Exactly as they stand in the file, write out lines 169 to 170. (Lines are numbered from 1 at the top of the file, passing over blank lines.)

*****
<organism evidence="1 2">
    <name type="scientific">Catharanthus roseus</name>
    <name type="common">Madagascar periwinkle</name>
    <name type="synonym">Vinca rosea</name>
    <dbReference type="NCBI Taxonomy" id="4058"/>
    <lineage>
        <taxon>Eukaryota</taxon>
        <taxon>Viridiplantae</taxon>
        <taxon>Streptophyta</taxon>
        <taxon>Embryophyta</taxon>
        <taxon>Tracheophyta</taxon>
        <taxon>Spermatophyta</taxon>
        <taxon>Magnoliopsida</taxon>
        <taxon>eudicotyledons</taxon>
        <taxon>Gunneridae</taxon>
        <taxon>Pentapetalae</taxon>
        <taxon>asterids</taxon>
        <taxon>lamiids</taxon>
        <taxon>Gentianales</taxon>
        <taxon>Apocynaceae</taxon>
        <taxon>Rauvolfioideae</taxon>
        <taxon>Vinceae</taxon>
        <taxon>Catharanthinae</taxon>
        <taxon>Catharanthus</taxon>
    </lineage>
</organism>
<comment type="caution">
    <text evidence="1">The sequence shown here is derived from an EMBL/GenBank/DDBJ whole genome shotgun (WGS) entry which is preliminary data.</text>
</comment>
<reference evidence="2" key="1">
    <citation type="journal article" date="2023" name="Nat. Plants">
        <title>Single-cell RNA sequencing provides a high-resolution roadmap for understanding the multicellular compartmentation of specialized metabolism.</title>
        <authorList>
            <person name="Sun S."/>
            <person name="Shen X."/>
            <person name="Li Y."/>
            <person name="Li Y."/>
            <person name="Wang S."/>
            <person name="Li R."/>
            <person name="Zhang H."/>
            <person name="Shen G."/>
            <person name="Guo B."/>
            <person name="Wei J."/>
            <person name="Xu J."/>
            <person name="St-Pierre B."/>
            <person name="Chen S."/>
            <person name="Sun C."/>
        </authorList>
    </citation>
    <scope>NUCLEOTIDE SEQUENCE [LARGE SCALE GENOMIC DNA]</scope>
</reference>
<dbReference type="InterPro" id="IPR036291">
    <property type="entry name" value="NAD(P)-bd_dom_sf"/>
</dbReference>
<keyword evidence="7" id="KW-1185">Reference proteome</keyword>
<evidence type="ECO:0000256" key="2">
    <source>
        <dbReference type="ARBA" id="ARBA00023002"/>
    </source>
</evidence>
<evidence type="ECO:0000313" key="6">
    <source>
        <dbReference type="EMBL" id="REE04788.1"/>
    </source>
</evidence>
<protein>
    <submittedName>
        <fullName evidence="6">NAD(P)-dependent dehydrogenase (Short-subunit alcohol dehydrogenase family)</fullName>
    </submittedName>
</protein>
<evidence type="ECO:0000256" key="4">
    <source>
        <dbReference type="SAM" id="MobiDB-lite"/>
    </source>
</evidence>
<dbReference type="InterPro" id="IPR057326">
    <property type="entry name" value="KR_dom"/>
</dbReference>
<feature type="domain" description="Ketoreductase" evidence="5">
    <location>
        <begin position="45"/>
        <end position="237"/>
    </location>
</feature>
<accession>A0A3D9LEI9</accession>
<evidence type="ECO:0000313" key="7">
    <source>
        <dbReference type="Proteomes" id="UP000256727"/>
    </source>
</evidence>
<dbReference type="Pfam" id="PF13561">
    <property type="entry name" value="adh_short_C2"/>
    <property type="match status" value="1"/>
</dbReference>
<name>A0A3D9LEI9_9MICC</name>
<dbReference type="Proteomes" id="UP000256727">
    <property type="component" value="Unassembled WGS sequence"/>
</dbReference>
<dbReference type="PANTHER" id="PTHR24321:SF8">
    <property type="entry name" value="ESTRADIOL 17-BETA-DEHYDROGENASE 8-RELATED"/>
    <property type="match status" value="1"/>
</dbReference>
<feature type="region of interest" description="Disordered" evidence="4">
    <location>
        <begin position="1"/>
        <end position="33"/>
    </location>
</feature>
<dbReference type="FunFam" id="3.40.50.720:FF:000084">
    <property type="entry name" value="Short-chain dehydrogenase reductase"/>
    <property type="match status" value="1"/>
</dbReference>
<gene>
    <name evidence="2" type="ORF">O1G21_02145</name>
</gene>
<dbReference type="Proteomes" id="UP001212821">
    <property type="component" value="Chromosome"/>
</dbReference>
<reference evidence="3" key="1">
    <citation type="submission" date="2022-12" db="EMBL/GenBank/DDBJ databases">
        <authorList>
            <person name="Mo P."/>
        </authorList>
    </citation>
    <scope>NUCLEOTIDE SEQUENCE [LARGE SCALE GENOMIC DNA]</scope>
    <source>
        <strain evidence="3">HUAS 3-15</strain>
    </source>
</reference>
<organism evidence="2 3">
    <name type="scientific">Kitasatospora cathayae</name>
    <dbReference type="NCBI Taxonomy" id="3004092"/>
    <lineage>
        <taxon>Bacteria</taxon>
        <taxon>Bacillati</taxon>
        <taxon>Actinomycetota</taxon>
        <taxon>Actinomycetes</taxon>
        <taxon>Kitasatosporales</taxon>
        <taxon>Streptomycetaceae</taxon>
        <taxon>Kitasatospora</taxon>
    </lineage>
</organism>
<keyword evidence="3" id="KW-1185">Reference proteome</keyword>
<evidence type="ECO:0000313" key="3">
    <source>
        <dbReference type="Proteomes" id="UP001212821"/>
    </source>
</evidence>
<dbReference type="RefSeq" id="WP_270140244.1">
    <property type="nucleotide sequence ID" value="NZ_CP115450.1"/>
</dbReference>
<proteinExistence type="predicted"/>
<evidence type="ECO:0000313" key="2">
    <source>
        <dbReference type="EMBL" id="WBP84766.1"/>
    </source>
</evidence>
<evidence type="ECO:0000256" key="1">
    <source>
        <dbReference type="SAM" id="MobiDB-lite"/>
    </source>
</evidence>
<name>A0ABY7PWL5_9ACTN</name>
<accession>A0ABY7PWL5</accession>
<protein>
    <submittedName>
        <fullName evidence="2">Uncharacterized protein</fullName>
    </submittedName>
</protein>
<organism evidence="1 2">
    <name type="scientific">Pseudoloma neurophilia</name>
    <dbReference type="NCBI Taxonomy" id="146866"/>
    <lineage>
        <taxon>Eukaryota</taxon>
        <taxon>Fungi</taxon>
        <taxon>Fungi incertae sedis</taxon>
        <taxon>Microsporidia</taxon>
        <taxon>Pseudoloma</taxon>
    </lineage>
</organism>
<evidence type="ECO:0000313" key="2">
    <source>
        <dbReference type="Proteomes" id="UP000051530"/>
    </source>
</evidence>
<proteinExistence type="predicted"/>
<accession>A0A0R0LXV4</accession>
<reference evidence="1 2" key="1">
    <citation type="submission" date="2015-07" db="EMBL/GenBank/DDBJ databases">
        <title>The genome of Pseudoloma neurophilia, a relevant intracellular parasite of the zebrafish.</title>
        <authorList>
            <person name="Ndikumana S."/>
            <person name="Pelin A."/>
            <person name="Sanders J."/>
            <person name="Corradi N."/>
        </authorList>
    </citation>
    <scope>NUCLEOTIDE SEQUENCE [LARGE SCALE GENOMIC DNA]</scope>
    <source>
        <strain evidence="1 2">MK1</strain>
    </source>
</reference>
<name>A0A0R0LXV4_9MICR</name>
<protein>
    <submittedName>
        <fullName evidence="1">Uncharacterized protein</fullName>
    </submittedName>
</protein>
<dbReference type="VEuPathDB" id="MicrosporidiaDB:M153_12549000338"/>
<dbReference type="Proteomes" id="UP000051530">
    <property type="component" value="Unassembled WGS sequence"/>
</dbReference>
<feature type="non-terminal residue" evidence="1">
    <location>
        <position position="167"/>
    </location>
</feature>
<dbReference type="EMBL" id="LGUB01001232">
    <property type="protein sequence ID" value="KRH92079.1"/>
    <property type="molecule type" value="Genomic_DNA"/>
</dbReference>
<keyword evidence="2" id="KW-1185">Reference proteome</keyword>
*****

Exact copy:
</protein>
<organism evidence="1 2">